American Indian Archives (P11582) 


Object Lesson 

from the village. As Joe Hotch, president of the Chilkat Indian Village, 
put it, “Receiving the Bear Hat was more than the return of an important 
cultural object; it was like the return of a family member.” 4 

The RISD Museum has an outstanding Tlingit headdress that was 
acquired as part of the Heye Foundation exchange [Fig. 1]. It is a special 
kind of headdress known as a frontlet, and is used by several different 
Northwest Coast peoples. It originated among the Tsimshian of British 
Columbia’s central coast, and was quickly adopted by the neighboring 
Tlingit and Haida people. 5 Unlike Haida frontlets, characterized by a 
single large figure, and Tsimshian frontlets, which often depict small 
faces or figures surrounding a large figure, Tlingit frontlets commonly 
portray a large primary figure and a smaller secondary one. 6 Traditionally, 53 

high-ranking Tlingit men wore these headdresses along with special ^ 

ceremonial regalia, such as Chilkat robes and dance collars, at memorial 88 

potlatches [Fig. 3]. Today, frontlets are worn at traditional events as well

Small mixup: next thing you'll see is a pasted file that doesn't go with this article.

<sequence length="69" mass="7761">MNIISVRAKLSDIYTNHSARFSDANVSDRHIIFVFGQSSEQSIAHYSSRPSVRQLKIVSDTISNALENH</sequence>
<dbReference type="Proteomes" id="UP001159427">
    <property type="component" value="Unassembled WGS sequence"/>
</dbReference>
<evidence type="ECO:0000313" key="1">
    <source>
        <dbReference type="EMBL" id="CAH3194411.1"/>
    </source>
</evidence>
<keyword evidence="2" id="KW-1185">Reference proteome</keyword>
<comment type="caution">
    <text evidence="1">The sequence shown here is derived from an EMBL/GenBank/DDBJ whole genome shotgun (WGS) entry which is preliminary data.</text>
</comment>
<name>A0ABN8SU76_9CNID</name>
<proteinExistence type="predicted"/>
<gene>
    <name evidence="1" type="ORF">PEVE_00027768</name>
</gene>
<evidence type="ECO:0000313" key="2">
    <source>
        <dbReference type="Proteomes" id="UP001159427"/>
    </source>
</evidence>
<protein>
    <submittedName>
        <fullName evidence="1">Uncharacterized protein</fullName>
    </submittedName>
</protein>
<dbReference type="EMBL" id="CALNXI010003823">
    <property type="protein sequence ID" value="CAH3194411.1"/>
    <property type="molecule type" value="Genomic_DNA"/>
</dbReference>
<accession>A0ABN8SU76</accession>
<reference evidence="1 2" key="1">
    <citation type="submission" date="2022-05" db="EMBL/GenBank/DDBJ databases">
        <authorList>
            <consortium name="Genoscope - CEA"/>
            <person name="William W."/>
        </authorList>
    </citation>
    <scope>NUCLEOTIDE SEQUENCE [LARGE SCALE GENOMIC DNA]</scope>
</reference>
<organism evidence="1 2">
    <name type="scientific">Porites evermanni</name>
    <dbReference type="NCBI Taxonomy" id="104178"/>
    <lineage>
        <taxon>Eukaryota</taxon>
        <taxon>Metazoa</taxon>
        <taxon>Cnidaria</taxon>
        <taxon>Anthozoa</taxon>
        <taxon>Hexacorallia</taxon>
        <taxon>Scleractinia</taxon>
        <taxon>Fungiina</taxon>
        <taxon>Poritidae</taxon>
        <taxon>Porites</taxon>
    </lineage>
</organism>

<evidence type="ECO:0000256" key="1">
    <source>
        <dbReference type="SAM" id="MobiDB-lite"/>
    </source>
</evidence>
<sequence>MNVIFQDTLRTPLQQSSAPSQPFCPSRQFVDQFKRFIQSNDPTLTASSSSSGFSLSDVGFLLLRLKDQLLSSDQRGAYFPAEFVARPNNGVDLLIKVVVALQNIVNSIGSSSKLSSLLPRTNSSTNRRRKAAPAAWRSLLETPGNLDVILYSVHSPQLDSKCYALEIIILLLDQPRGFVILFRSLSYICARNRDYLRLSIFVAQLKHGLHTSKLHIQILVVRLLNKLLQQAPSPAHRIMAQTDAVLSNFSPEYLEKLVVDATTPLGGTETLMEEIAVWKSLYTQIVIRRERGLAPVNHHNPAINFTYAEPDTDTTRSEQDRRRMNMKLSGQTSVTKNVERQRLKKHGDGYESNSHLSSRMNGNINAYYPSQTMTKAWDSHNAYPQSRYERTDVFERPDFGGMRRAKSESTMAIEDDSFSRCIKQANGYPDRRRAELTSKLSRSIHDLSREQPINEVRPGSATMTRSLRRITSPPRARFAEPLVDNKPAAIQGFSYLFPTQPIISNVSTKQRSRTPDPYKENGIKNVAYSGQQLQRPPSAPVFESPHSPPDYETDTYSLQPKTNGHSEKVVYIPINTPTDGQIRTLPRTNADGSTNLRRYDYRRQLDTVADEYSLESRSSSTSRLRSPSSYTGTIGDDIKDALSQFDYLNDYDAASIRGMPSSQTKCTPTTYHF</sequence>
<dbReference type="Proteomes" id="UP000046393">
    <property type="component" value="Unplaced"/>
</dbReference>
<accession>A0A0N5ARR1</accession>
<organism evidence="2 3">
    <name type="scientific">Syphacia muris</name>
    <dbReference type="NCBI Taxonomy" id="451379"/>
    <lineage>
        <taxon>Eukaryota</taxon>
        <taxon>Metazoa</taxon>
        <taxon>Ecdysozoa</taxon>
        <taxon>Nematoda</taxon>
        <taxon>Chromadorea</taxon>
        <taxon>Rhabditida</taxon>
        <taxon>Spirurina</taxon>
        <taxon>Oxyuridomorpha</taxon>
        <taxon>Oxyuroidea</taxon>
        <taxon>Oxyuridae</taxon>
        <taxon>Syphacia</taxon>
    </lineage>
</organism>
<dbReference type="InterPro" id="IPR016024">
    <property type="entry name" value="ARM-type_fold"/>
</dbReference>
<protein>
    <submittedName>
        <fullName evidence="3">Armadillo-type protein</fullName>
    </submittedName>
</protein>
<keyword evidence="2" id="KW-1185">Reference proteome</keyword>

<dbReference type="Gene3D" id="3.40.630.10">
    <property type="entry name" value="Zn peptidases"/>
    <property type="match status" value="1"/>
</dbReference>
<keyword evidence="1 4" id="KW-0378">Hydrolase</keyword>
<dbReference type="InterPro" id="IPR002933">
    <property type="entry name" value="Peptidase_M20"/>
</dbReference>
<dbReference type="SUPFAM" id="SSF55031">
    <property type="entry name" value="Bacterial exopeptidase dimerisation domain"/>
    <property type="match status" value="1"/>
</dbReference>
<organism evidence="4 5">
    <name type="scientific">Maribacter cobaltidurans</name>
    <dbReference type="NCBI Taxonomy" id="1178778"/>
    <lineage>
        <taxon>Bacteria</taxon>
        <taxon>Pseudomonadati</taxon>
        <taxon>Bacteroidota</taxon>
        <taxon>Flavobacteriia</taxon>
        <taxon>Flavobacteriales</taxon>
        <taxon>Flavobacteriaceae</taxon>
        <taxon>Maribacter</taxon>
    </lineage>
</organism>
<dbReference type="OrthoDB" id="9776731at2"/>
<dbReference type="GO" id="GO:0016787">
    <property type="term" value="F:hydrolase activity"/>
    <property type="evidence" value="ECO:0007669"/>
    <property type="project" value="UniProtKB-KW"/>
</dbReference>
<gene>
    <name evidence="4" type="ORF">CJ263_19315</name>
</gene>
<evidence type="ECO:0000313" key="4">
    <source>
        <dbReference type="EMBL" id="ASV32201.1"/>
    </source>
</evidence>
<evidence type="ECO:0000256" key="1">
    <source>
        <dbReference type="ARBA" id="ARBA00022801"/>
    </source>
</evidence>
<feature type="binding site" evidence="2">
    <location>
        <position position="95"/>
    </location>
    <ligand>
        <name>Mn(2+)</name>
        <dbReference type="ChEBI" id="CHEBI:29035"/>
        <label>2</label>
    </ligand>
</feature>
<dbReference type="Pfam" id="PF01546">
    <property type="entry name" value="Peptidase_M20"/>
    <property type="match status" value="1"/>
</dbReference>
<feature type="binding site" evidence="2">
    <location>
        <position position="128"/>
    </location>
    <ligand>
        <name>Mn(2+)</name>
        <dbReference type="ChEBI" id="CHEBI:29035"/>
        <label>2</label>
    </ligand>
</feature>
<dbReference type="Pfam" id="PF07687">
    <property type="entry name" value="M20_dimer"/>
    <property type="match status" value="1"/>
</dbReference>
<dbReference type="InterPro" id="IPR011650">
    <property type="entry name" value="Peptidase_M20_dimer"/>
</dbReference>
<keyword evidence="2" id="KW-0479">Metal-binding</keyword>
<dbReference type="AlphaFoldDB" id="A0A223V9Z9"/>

as public dance celebrations, such as the biennial celebration program 
sponsored by the Sealaska Heritage Institute. 

The RISD frontlet is a rectangular wooden plaque with primary and 
secondary figures in the center and abalone shell inlay around the edges. 

Like most Tlingit frontlets, it is carved out of alderwood and painted 
blue, red, and black. Several of the inlaid shells have perforations indi¬ 
cating previous lives as part of a necklace or perhaps earrings. The front¬ 
let’s central carving appears to represent a bird with a slightly hooked 
beak (partially restored) holding an animal being torn in half. The Heye 
Foundation’s catalogue card, however, provides a rather different descrip¬ 
tion: “Head ornament of wood, carved to represent a man holding the 
head of a mountain sheep, red, black, blue painted decoration, Tlingit.” 

Unfortunately, the card does not identify where the item was collected, 
or from whom it was purchased. 

So, here we have a contradiction. Our observation suggests that the